Mr. Sullivan to Mr. Seward.
Sir: Since my arrival here the Colombian government annulled Geneeral Mosquera’s decree of November 17, 1866, upon the adjudication of maritime prizes.
It has granted a new lease, for ninety-nine years, of the right of transit to the Panama Railroad Company, in consideration of one million dollars in hand, and two hundred and fifty thousand dollars per annum during the term of the lease.
It has granted a contract to the International Ocean Telegraph Company of New York (see inclosed A, B, C) to land upon and run through any portion of the territory of the United States of Colombia a telegraph line, to connect with one from New York via Florida, Cuba, and Panama, thus connecting South America, the United States and Europe with one continuous line of communication, having New York for its center.
It has, also, just signed a contract with a New York company for the exclusive right of fishery to this company in all the seacoast waters of Colombia. This contract has yet to be approved by the senate, which I think will be done.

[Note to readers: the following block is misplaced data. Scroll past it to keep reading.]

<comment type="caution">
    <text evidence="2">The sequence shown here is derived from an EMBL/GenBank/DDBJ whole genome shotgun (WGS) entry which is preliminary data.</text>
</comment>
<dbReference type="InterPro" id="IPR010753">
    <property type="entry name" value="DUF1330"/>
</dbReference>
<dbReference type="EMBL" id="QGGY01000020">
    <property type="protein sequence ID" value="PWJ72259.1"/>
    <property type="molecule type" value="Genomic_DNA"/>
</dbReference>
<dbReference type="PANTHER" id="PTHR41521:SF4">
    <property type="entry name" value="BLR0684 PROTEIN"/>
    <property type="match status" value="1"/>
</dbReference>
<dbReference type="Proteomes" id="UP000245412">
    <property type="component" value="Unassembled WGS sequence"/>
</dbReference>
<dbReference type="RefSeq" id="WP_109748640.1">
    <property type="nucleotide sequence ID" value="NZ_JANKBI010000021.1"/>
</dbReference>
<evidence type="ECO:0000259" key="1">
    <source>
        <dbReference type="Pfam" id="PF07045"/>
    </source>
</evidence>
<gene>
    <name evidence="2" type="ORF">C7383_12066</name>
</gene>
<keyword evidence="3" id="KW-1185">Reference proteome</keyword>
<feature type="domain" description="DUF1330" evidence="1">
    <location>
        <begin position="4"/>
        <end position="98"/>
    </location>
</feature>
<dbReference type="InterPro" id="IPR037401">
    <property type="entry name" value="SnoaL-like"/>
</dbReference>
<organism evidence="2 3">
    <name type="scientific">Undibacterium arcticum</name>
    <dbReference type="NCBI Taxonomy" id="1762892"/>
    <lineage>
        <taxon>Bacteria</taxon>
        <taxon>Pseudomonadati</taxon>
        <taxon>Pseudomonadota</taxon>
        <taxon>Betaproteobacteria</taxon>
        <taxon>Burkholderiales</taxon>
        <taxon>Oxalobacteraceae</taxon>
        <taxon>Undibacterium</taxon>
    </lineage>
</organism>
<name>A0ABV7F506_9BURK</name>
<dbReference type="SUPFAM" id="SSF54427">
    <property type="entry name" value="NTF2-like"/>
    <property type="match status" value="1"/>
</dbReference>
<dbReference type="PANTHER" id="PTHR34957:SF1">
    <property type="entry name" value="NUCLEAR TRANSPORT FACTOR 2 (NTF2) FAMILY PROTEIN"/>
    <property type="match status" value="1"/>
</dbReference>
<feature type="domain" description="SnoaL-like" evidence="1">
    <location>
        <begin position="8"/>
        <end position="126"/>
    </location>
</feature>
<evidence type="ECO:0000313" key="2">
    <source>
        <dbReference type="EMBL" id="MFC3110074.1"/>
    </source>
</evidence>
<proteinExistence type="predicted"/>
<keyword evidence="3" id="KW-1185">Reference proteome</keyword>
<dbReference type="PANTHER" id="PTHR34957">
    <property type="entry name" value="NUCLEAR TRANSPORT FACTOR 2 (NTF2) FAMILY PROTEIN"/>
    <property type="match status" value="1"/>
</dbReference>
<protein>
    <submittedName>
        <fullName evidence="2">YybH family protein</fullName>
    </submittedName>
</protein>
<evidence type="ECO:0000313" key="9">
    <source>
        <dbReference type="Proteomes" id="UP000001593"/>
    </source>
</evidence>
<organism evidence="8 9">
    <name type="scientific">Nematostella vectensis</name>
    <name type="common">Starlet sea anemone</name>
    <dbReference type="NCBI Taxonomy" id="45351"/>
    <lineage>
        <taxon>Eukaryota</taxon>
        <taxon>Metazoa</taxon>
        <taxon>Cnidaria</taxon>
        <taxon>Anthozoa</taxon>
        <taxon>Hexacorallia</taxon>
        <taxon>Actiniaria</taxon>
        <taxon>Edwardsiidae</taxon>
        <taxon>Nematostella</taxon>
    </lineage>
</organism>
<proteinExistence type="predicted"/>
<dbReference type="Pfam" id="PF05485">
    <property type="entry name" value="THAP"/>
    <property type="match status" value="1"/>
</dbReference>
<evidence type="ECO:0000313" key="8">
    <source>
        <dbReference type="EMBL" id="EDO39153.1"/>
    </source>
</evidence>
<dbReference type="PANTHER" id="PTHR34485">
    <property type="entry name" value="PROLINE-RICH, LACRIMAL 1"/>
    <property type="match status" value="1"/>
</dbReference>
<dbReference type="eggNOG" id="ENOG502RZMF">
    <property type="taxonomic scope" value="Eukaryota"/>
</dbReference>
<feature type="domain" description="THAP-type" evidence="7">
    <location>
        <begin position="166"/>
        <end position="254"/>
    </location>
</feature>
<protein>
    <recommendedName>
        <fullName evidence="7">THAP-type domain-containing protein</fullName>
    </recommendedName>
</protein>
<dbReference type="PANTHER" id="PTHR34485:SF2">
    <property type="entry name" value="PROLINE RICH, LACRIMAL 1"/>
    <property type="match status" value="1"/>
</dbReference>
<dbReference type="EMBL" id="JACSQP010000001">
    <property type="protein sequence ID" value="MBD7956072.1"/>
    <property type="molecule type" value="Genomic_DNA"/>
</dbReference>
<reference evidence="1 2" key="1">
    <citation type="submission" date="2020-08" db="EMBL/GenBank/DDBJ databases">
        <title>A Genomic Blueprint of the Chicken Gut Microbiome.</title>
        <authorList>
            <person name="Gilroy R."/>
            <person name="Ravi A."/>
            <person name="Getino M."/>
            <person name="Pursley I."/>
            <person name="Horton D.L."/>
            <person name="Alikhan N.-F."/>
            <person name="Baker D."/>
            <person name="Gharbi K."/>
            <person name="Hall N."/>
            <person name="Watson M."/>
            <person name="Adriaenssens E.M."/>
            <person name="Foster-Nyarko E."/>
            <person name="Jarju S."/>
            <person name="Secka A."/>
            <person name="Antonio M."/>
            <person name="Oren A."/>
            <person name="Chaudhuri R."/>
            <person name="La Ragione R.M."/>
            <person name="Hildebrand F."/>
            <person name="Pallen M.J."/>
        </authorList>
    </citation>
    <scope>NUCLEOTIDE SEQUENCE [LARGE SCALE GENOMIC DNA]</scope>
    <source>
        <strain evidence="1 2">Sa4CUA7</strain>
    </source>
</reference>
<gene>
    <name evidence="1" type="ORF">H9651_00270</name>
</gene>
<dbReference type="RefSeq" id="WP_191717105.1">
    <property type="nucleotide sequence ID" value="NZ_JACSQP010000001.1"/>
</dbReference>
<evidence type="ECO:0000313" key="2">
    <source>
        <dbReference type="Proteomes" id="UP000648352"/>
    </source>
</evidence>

All of these vast privileges have been given to citizens of our country.
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A rumor prevails here that several American citizens were lately murdered, in cold blood, by Colombian officials at Carthagena, and that while committing this atrocious crime the assassins boasted that “the Colombians were a match for the disunited Americans.”
I have sent unofficial communications to our consuls at Carthagena and Baranquilla on this subject. At first I heard that these rumored murders were committed by General Herrera at Rio Hatché. I shall await the facts before I take any official action in this matter.
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I have the honor to be, sir, your obedient servant,
Hon. William H. Seward, Secretary of State, Washington, D. C.